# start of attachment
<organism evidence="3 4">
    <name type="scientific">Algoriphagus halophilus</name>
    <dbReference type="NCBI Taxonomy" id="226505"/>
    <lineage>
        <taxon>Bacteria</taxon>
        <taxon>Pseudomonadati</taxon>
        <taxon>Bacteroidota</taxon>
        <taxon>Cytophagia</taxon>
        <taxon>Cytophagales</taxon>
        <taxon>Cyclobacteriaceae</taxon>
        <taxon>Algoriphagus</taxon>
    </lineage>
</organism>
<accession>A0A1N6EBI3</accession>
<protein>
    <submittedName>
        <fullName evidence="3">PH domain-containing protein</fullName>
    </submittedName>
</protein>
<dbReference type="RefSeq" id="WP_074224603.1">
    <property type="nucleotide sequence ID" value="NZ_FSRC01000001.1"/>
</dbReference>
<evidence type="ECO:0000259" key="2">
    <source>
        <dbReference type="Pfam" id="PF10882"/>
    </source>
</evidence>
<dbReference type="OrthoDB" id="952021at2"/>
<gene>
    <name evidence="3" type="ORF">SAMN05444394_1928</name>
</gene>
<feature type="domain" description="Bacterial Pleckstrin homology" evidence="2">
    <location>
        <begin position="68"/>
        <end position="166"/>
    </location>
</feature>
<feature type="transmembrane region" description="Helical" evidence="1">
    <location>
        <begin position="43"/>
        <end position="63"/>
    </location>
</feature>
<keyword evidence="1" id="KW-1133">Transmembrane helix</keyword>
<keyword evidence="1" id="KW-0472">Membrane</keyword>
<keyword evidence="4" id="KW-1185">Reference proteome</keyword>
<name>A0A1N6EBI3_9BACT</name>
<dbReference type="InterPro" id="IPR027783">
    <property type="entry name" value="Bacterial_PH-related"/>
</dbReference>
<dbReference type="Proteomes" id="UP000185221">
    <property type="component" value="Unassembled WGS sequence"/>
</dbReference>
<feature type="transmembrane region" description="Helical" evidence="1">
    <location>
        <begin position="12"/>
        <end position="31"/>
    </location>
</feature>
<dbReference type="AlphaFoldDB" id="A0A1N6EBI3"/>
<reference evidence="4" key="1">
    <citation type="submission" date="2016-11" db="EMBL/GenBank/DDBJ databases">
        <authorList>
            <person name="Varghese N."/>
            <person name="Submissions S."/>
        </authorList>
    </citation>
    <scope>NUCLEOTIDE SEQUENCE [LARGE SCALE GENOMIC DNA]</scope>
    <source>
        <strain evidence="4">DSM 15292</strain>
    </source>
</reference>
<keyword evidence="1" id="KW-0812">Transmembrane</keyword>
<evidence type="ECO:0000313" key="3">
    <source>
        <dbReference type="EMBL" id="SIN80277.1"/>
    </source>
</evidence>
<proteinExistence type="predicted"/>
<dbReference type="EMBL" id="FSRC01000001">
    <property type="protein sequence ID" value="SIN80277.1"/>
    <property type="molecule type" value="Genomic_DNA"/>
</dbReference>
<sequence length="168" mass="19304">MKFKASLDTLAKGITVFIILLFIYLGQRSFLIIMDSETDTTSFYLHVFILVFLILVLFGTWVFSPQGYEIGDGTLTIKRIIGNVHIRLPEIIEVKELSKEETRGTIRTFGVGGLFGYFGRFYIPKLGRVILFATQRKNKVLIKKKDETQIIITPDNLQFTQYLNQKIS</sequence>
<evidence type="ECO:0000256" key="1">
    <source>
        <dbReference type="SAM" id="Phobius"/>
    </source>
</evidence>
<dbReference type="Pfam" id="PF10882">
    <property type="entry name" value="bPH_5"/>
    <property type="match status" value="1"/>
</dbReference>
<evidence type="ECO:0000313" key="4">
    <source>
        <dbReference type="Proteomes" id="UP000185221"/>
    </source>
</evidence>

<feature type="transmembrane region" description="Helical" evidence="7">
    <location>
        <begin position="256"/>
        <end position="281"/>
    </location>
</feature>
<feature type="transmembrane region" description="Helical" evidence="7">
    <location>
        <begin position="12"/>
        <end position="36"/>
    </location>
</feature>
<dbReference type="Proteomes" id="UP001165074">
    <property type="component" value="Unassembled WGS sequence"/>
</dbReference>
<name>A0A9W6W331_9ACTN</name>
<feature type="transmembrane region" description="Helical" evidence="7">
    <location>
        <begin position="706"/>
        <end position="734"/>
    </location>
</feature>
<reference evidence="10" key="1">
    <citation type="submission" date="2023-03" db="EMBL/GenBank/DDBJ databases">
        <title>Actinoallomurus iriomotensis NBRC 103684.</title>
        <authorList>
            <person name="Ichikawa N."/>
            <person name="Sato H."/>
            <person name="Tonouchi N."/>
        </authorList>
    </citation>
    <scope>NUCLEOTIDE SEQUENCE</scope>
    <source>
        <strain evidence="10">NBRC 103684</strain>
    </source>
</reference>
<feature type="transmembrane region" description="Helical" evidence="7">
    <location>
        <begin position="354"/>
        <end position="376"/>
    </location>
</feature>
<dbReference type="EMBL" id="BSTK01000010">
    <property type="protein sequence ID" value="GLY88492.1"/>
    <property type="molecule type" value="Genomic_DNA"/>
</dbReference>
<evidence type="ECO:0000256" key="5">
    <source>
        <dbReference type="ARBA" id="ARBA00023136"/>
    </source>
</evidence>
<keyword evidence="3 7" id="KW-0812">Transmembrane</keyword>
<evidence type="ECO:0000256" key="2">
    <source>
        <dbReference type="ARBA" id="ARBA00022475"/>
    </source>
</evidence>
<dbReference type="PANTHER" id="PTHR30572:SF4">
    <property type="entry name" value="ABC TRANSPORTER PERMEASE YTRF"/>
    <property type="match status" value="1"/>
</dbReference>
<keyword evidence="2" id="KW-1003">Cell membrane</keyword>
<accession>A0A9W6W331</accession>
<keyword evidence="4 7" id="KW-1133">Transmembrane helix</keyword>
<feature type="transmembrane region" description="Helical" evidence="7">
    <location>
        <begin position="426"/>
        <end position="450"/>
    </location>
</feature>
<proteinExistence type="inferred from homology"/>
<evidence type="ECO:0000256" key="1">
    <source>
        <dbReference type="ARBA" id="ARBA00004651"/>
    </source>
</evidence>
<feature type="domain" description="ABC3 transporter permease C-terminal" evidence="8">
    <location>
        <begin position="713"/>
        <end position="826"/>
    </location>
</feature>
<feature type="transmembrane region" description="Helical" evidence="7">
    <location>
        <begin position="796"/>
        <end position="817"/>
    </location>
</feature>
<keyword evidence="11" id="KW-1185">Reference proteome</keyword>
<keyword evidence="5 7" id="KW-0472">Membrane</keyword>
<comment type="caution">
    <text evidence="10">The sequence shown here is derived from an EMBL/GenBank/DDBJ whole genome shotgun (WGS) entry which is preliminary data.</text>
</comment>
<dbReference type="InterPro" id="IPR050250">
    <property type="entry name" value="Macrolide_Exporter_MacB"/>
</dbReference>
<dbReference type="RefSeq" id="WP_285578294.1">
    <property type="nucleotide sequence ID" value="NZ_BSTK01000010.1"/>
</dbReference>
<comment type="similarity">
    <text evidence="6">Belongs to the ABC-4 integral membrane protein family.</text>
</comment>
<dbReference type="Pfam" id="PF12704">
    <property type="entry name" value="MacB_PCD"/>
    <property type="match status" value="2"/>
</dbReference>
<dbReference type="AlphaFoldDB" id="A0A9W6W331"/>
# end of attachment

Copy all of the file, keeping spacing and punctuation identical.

<organism evidence="3 4">
    <name type="scientific">Algoriphagus halophilus</name>
    <dbReference type="NCBI Taxonomy" id="226505"/>
    <lineage>
        <taxon>Bacteria</taxon>
        <taxon>Pseudomonadati</taxon>
        <taxon>Bacteroidota</taxon>
        <taxon>Cytophagia</taxon>
        <taxon>Cytophagales</taxon>
        <taxon>Cyclobacteriaceae</taxon>
        <taxon>Algoriphagus</taxon>
    </lineage>
</organism>
<accession>A0A1N6EBI3</accession>
<protein>
    <submittedName>
        <fullName evidence="3">PH domain-containing protein</fullName>
    </submittedName>
</protein>
<dbReference type="RefSeq" id="WP_074224603.1">
    <property type="nucleotide sequence ID" value="NZ_FSRC01000001.1"/>
</dbReference>
<evidence type="ECO:0000259" key="2">
    <source>
        <dbReference type="Pfam" id="PF10882"/>
    </source>
</evidence>
<dbReference type="OrthoDB" id="952021at2"/>
<gene>
    <name evidence="3" type="ORF">SAMN05444394_1928</name>
</gene>
<feature type="domain" description="Bacterial Pleckstrin homology" evidence="2">
    <location>
        <begin position="68"/>
        <end position="166"/>
    </location>
</feature>
<feature type="transmembrane region" description="Helical" evidence="1">
    <location>
        <begin position="43"/>
        <end position="63"/>
    </location>
</feature>
<keyword evidence="1" id="KW-1133">Transmembrane helix</keyword>
<keyword evidence="1" id="KW-0472">Membrane</keyword>
<keyword evidence="4" id="KW-1185">Reference proteome</keyword>
<name>A0A1N6EBI3_9BACT</name>
<dbReference type="InterPro" id="IPR027783">
    <property type="entry name" value="Bacterial_PH-related"/>
</dbReference>
<dbReference type="Proteomes" id="UP000185221">
    <property type="component" value="Unassembled WGS sequence"/>
</dbReference>
<feature type="transmembrane region" description="Helical" evidence="1">
    <location>
        <begin position="12"/>
        <end position="31"/>
    </location>
</feature>
<dbReference type="AlphaFoldDB" id="A0A1N6EBI3"/>
<reference evidence="4" key="1">
    <citation type="submission" date="2016-11" db="EMBL/GenBank/DDBJ databases">
        <authorList>
            <person name="Varghese N."/>
            <person name="Submissions S."/>
        </authorList>
    </citation>
    <scope>NUCLEOTIDE SEQUENCE [LARGE SCALE GENOMIC DNA]</scope>
    <source>
        <strain evidence="4">DSM 15292</strain>
    </source>
</reference>
<keyword evidence="1" id="KW-0812">Transmembrane</keyword>
<evidence type="ECO:0000313" key="3">
    <source>
        <dbReference type="EMBL" id="SIN80277.1"/>
    </source>
</evidence>
<proteinExistence type="predicted"/>
<dbReference type="EMBL" id="FSRC01000001">
    <property type="protein sequence ID" value="SIN80277.1"/>
    <property type="molecule type" value="Genomic_DNA"/>
</dbReference>
<sequence length="168" mass="19304">MKFKASLDTLAKGITVFIILLFIYLGQRSFLIIMDSETDTTSFYLHVFILVFLILVLFGTWVFSPQGYEIGDGTLTIKRIIGNVHIRLPEIIEVKELSKEETRGTIRTFGVGGLFGYFGRFYIPKLGRVILFATQRKNKVLIKKKDETQIIITPDNLQFTQYLNQKIS</sequence>
<evidence type="ECO:0000256" key="1">
    <source>
        <dbReference type="SAM" id="Phobius"/>
    </source>
</evidence>
<dbReference type="Pfam" id="PF10882">
    <property type="entry name" value="bPH_5"/>
    <property type="match status" value="1"/>
</dbReference>
<evidence type="ECO:0000313" key="4">
    <source>
        <dbReference type="Proteomes" id="UP000185221"/>
    </source>
</evidence>

<feature type="transmembrane region" description="Helical" evidence="7">
    <location>
        <begin position="256"/>
        <end position="281"/>
    </location>
</feature>
<feature type="transmembrane region" description="Helical" evidence="7">
    <location>
        <begin position="12"/>
        <end position="36"/>
    </location>
</feature>
<dbReference type="Proteomes" id="UP001165074">
    <property type="component" value="Unassembled WGS sequence"/>
</dbReference>
<name>A0A9W6W331_9ACTN</name>
<feature type="transmembrane region" description="Helical" evidence="7">
    <location>
        <begin position="706"/>
        <end position="734"/>
    </location>
</feature>
<reference evidence="10" key="1">
    <citation type="submission" date="2023-03" db="EMBL/GenBank/DDBJ databases">
        <title>Actinoallomurus iriomotensis NBRC 103684.</title>
        <authorList>
            <person name="Ichikawa N."/>
            <person name="Sato H."/>
            <person name="Tonouchi N."/>
        </authorList>
    </citation>
    <scope>NUCLEOTIDE SEQUENCE</scope>
    <source>
        <strain evidence="10">NBRC 103684</strain>
    </source>
</reference>
<feature type="transmembrane region" description="Helical" evidence="7">
    <location>
        <begin position="354"/>
        <end position="376"/>
    </location>
</feature>
<dbReference type="EMBL" id="BSTK01000010">
    <property type="protein sequence ID" value="GLY88492.1"/>
    <property type="molecule type" value="Genomic_DNA"/>
</dbReference>
<evidence type="ECO:0000256" key="5">
    <source>
        <dbReference type="ARBA" id="ARBA00023136"/>
    </source>
</evidence>
<keyword evidence="3 7" id="KW-0812">Transmembrane</keyword>
<evidence type="ECO:0000256" key="2">
    <source>
        <dbReference type="ARBA" id="ARBA00022475"/>
    </source>
</evidence>
<dbReference type="PANTHER" id="PTHR30572:SF4">
    <property type="entry name" value="ABC TRANSPORTER PERMEASE YTRF"/>
    <property type="match status" value="1"/>
</dbReference>
<keyword evidence="2" id="KW-1003">Cell membrane</keyword>
<accession>A0A9W6W331</accession>
<keyword evidence="4 7" id="KW-1133">Transmembrane helix</keyword>
<feature type="transmembrane region" description="Helical" evidence="7">
    <location>
        <begin position="426"/>
        <end position="450"/>
    </location>
</feature>
<proteinExistence type="inferred from homology"/>
<evidence type="ECO:0000256" key="1">
    <source>
        <dbReference type="ARBA" id="ARBA00004651"/>
    </source>
</evidence>
<feature type="domain" description="ABC3 transporter permease C-terminal" evidence="8">
    <location>
        <begin position="713"/>
        <end position="826"/>
    </location>
</feature>
<feature type="transmembrane region" description="Helical" evidence="7">
    <location>
        <begin position="796"/>
        <end position="817"/>
    </location>
</feature>
<keyword evidence="11" id="KW-1185">Reference proteome</keyword>
<keyword evidence="5 7" id="KW-0472">Membrane</keyword>
<comment type="caution">
    <text evidence="10">The sequence shown here is derived from an EMBL/GenBank/DDBJ whole genome shotgun (WGS) entry which is preliminary data.</text>
</comment>
<dbReference type="InterPro" id="IPR050250">
    <property type="entry name" value="Macrolide_Exporter_MacB"/>
</dbReference>
<dbReference type="RefSeq" id="WP_285578294.1">
    <property type="nucleotide sequence ID" value="NZ_BSTK01000010.1"/>
</dbReference>
<comment type="similarity">
    <text evidence="6">Belongs to the ABC-4 integral membrane protein family.</text>
</comment>
<dbReference type="Pfam" id="PF12704">
    <property type="entry name" value="MacB_PCD"/>
    <property type="match status" value="2"/>
</dbReference>
<dbReference type="AlphaFoldDB" id="A0A9W6W331"/>